the Degree Confluence Project


near Gandria, Ticino, Switzerland
Approx. altitude: 271 m (889 ft)
([?] maps: Google MapQuest OpenStreetMap ConfluenceNavigator)
Antipode: 46°S 171°W

Quality: good

Click on any of the images for the full-sized picture.

#2: Half of the Lugano Away Team, Brian and Kyle #3: The Julia Set vegetable #4: Lugano looking like Rio (except for the snow) #5: Panorama #2

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  46°N 9°E (visit #2) (incomplete) 

#1: View of confluence from Via Dramamine

(visited by Colin Irvine, Phyllis Irvine, Kyle Irvine and Brian Irvine)

29-Dec-2000 -- We were staying in Ringgenberg, between Interlaken and Brienz for Christmas and New Year. We had come to ski, but there was not enough snow on the Jungfrau to make a round of slurppies. We were building a family confluence of our own: two from San Francisco, one from Colorado, one from Connecticut and two from Saudi Arabia. Four of us decided to take a trip to Lugano and spend the night. We didn't even consider the bonus that there would be a degree confluence nearby.

We drove through Brienz and over the pass towards Lucerne, the more direct mountainous route towards Lugano being already closed for the season. We hooked up with the N2 just south of Lucerne and drove down to St. Gotthard Pass. It began snowing quite vigorously as we went up towards the pass. The road was still wet and clear when we reached the tunnel. The Swiss are the greatest diggers in the world. Their philosophy seems to be "Why go around anything if you can dig right through it?" The St. Gotthard tunnel is 17 Km long and about quarter of the way through, we had to turn off the heater. By midpoint, I was considering the A/C. There is also a rail tunnel which was completed in 1882. The Swiss must consider the shelf life to be up on this tunnel because they are planning a new "base" tunnel at a lower elevation. This one will be 57 Km long! It will be designed to allow passenger trains to use the tunnel at speeds up to 250 Km/hr. We didn't get anywhere near that speed in our Discovery.

On exiting the tunnel, the scenery was breathtaking. New snow, 50-mile visibility and the Alps. You had to be there. The Alps don't mess around with any foothill foreplay, they are just THERE, walls of rock that jump right up from the valley floor. We got off the N2 at the Lugano Sud exit and began our decreasing spiral search for the San Marco hotel. There seemed to be a local ordinance that required all parking places in the city to be filled at all times. No more than eight spots are allowed to be available at any instant. Traffic just circulates until a receptor site becomes available since the concept of "pulling over" results in half the traffic in town coming to a complete halt due to the narrow guage streets. We finally gave up and pulled the Land Rover up on the sidewalk to look at a map. The town is only about a mile and a half end-to-end and occupies a flat area at the end of the lake about equal to four K-Mart parking lots. All other real estate seems to be glued to a steeply inclined rock face. An hour later we were within 200 feet of the hotel and found a parking place. First thing I noticed was that all the people walking along the corniche and through the pedestrian shopping areas looked like they had stepped out of a catalog. If you need a $2400 purse or a $23,000 wristwatch, I can tell you just where to shop.

The confluence is about 1500 feet out into Lake Lugano South of Gandria. It was freezing outside and we decided to make this merely an attempted confluence visit. Next morning, we drove through Gandria and out the other side. This was on a cliffhanger road that was another testimonial to the Swiss rock carvers. It also made a photo of our closest approach to the confluence impossible to obtain as half of the team had their heads between their knees. Past Gandria, we drove to the Italian border before we found a gas station that appeared to be cantilevered out over the lake. This was actually wide enough to turn the Discovery around with only three cuts so we didn't have to reverse all the way from Italy to Lugano as I had feared.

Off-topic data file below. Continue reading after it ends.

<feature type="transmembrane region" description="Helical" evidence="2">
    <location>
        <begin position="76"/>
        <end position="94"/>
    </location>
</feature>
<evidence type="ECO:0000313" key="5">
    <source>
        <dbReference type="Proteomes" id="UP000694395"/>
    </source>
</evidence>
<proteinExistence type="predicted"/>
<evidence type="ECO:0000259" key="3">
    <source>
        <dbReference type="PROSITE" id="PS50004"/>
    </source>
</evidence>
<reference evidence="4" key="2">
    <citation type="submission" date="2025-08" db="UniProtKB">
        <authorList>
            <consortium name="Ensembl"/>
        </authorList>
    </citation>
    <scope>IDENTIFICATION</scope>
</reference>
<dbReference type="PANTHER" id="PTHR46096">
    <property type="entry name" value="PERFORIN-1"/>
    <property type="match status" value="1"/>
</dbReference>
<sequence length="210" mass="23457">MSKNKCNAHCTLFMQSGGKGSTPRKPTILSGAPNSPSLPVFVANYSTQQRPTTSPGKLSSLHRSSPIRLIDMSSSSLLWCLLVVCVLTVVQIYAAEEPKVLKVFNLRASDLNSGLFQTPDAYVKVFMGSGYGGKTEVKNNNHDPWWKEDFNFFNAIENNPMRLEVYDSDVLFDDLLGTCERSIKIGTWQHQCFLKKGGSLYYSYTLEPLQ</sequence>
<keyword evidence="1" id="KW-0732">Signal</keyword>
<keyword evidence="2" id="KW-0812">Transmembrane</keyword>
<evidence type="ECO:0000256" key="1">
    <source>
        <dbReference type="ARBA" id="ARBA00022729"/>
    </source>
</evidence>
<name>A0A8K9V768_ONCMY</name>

Back at Gandria, we took a street up towards Mont Bre. We christened the street Via Dramamine as it resembled the Burma Road in places but gave some spectacular views of the lakes. This is where we got the best view of the confluence in photo #1. The spot is just above the treetops where the sun is reflecting off the water in the foreground. I will be back in Switzerland this summer and, time permitting, I want to go back to Lugano, rent a pedaloe and nail the confluence once and for all.

#1: Half of the Lugano Away Team, Brian on the left and Kyle. This is from the waterfront in Lugano proper. The confluence is just about under that cloud on the right-hand side.
#2: The most fascinating memento of the trip was the Julia Set Vegetable. I had NEVER seen one of these before, but I bet that Benoit Mandlebrot and Gaston Julia ate them for breakfast. I think it is called a Romanesque Cauliflower.
#4 and #5 are panoramic. They show the bay that is just in front of Lugano.
#6 GIF of the area showing the location of our adventure.

We thoroughly enjoyed our trip to Lugano. For others who might want to visit I would recommend the following points of interest:
1. The fanciest McDonalds in the world. Right on the Corniche with breathtaking views of the lakes and hills while you slurp down your McNuggets.
2. Waypoint N46 00 11.4 E008 57 02.8 This is the Swiss Discount Cannabis Store in Lugano. Another good reason for a return trip.

 All pictures
#1: View of confluence from Via Dramamine
#2: Half of the Lugano Away Team, Brian and Kyle
#3: The Julia Set vegetable
#4: Lugano looking like Rio (except for the snow)
#5: Panorama #2
#6: The layout of the area of the adventure
ALL: All pictures on one page
In the Lago di Lugano.